Coousin History, Family Crest & Coats of Arms
Coousin is an ancient Norman name, that would have been used in Britain soon after the Conquest of the island in 1066. This name was given to a person who was a person who was related to someone of note in the area. Further research showed the name was derived from the Old French, cusin, and the Old English, cousin, which means relative. 
Early Origins of the Coousin family
The surname Coousin was first found in Norfolk and in the southern counties of England, where the first on record appears to be Roger Cusin, listed in the Pipe Rolls in that county in 1166. Robert Cusyn and his wife Joan were landowners in Ellisfield, Hampshire during the Reign of Henry III (1216-1272). Peter Cusin was a sheriff of London in 1273. A Galfridus Cusyn of Hardingham, Norfolk is mentioned in the Subsidy Rolls for that county in 1327. 
The Yorkshire Poll Tax Rolls of 1379 lists: Johannes Cosyn, tiropour; Ricardus Cosyn; and Alicia Cosyn, 1379. 
Early History of the Coousin family
This web page shows only a small excerpt of our Coousin research. Another 51 words (4 lines of text) covering the years 1066, 1558, 1558, 1535, 1541, 1547, 1585, 1594, 1672, 1549, 1597, 1549, 1547, 1697, 1743 and are included under the topic Early Coousin History in all our PDF Extended History products and printed products wherever possible.
Coousin Spelling Variations
Multitudes of spelling variations are a hallmark of Anglo Norman names. Most of these names evolved in the 11th and 12th century, in the time after the Normans introduced their own Norman French language into a country where Old and Middle English had no spelling rules and the languages of the court were French and Latin. To make matters worse, medieval scribes spelled words according to sound, so names frequently appeared differently in the various documents in which they were recorded. The name was spelled Cousin, Cousins, Cozens, Cossins, Couzins, Cossens, Cosin, Cosyns, Cousens, Couzens, Cossins, Cosin and many more.
Early Notables of the Coousin family (pre 1700)
Outstanding amongst the family at this time was Edmund Cosin, Vice Chancellor of Cambridge University in 1558. He was "a native of Bedfordshire, entered King's Hall, Cambridge, as a bible clerk; proceeded B.A. early in 1535, M.A. in 1541, and B.D. in 1547."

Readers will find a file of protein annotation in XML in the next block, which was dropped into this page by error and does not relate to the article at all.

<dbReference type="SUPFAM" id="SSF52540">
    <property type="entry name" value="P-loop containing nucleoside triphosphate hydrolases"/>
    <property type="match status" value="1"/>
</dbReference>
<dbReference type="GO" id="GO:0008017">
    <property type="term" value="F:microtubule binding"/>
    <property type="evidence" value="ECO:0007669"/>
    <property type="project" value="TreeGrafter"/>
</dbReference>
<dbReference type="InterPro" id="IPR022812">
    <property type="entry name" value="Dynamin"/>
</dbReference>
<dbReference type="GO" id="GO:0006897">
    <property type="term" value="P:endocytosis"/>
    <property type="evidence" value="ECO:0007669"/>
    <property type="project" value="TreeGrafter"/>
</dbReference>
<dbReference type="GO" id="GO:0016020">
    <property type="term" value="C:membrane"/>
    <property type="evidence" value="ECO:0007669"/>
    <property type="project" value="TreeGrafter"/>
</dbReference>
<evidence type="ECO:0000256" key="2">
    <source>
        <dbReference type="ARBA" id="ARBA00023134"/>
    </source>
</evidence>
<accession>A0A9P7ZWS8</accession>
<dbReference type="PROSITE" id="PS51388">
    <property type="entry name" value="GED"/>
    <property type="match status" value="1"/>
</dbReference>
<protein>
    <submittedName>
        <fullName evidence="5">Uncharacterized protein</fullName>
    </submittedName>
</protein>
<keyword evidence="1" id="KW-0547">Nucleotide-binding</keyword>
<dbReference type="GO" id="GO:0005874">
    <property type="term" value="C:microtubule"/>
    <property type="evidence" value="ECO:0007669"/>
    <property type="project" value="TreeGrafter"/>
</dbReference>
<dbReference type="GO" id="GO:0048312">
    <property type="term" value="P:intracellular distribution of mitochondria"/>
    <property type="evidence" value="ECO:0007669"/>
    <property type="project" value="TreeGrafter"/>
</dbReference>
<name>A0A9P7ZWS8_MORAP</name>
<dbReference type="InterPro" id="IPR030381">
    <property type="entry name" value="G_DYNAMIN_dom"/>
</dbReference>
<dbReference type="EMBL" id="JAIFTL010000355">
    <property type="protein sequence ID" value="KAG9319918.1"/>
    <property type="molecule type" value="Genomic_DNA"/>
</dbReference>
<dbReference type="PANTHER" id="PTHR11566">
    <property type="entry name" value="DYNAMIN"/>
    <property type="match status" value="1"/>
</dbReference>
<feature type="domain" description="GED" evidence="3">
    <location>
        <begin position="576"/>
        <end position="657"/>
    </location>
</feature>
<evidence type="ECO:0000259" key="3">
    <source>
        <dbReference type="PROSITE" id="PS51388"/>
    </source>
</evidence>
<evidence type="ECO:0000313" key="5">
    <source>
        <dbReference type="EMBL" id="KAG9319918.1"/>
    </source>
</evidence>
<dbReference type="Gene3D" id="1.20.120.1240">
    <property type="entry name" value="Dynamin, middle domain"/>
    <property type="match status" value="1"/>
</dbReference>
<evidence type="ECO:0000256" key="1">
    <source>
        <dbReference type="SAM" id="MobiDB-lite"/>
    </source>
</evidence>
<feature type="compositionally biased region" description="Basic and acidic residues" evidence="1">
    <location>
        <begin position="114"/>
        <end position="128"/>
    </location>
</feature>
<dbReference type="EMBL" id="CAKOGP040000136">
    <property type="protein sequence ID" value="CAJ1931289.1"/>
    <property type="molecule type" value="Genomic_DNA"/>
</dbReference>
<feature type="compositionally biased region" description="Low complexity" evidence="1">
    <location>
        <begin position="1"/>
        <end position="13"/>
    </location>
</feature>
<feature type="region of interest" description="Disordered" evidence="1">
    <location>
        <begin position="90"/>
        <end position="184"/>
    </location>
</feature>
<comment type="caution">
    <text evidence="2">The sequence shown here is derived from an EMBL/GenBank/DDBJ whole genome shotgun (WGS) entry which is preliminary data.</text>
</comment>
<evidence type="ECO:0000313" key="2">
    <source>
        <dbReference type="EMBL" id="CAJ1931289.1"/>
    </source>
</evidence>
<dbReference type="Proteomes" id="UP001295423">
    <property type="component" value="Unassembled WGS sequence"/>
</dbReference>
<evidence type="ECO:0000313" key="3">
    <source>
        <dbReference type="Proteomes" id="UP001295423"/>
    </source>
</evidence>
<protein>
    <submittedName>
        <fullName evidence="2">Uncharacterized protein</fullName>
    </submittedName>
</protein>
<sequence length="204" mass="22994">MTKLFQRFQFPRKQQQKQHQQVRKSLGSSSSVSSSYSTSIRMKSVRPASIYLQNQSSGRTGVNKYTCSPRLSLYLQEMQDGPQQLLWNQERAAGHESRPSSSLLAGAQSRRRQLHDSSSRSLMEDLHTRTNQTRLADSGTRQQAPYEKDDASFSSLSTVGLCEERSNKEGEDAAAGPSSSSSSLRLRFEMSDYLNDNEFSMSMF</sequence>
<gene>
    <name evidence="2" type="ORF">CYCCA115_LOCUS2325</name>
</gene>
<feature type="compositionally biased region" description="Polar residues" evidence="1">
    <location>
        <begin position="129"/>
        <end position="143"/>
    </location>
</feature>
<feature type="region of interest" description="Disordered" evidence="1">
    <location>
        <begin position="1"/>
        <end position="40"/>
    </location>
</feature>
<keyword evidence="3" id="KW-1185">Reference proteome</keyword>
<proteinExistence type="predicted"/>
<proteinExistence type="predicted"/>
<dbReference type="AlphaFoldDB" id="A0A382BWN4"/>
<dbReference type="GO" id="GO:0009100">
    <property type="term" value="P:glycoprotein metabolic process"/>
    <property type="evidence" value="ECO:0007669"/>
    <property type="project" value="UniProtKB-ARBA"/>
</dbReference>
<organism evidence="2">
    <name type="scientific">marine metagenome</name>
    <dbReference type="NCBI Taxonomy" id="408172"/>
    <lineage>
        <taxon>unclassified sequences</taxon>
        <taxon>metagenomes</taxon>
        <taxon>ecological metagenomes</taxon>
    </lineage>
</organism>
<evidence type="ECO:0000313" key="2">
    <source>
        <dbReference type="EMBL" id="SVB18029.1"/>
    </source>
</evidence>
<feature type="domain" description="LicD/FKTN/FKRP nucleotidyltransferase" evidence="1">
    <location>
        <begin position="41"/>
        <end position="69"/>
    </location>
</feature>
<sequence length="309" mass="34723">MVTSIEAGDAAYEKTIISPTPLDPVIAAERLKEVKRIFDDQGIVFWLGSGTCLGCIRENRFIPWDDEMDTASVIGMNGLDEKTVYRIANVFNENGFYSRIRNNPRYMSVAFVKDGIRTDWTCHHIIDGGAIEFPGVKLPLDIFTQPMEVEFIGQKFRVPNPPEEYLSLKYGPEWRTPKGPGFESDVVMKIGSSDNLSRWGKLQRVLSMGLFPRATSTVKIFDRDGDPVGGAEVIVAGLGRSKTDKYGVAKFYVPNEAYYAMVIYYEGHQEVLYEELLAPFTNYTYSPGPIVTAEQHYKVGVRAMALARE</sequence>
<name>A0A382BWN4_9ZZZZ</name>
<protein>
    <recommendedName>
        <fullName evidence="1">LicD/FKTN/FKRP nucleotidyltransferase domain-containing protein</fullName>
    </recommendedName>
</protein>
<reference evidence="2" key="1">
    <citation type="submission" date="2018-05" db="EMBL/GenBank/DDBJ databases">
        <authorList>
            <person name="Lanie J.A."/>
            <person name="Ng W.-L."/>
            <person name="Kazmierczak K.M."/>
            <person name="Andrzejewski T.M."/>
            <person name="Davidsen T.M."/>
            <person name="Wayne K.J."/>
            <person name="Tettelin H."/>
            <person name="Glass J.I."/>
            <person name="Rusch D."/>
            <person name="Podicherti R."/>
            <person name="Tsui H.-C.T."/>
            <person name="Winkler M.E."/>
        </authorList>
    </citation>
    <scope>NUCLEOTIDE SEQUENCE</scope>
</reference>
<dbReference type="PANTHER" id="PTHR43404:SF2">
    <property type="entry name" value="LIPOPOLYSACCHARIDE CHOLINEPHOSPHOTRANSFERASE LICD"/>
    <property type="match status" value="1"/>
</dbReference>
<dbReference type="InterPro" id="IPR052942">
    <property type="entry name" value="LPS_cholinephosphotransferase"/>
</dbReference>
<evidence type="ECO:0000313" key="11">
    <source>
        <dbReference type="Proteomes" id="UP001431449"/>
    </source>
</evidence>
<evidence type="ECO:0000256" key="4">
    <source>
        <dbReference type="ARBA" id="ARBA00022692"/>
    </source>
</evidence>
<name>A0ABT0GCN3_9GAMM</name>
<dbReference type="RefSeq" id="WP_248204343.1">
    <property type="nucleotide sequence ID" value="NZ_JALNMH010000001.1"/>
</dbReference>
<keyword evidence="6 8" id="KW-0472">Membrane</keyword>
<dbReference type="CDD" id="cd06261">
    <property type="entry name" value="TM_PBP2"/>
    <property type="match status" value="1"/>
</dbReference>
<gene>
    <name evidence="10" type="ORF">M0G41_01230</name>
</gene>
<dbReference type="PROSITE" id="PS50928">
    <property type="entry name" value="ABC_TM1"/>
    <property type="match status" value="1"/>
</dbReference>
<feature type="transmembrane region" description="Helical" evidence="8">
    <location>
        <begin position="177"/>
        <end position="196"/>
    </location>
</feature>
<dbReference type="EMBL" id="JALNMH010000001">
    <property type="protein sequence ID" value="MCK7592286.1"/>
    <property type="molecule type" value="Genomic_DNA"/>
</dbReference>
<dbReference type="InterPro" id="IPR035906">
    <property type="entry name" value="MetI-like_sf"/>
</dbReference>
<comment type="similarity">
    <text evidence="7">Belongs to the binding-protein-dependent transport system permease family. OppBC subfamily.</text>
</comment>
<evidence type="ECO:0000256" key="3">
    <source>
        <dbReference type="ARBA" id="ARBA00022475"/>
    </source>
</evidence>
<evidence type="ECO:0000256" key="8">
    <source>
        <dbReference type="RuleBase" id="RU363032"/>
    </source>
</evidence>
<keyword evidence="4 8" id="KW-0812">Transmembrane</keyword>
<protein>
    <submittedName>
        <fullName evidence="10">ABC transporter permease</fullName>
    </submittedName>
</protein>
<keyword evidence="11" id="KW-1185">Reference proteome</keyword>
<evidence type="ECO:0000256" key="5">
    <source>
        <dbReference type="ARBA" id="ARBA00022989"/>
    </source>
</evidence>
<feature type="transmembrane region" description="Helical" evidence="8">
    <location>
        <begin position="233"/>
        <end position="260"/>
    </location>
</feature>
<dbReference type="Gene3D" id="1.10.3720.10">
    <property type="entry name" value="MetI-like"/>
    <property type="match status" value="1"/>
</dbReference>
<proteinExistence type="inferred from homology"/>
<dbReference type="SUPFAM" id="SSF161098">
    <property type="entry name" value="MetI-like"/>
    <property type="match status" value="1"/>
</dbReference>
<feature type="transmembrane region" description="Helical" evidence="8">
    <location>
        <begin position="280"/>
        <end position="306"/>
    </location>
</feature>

Benjamin Cosyn, probably a son of John Cosyn, who in 1585 published sixty psalms in six parts in plain counterpoint. He was eminent as a composer of lessons for virginals. Many of his pieces are extant. He flourished in the first half of the 17th century.
John Cosin (1594-1672), was an English churchman...
Migration of the Coousin family to Ireland
Some of the Coousin family moved to Ireland, but this topic is not covered in this excerpt.
Migration of the Coousin family
Because of this political and religious unrest within English society, many people decided to immigrate to the colonies. Families left for Ireland, North America, and Australia in enormous numbers, traveling at high cost in extremely inhospitable conditions. The New World in particular was a desirable destination, but the long voyage caused many to arrive sick and starving. Those who made it, though, were welcomed by opportunities far greater than they had known at home in England. Many of these families went on to make important contributions to the emerging nations of Canada and the United States. Analysis of immigration records indicates that some of the first North American immigrants bore the name Coousin or a variant listed above: John Cosins who settled in Maryland in 1683; Richard Cousin settled in Grenada in 1774; Edward Cousins settled in Maryland in 1774; George Cousins settled in Massachusetts in 1635.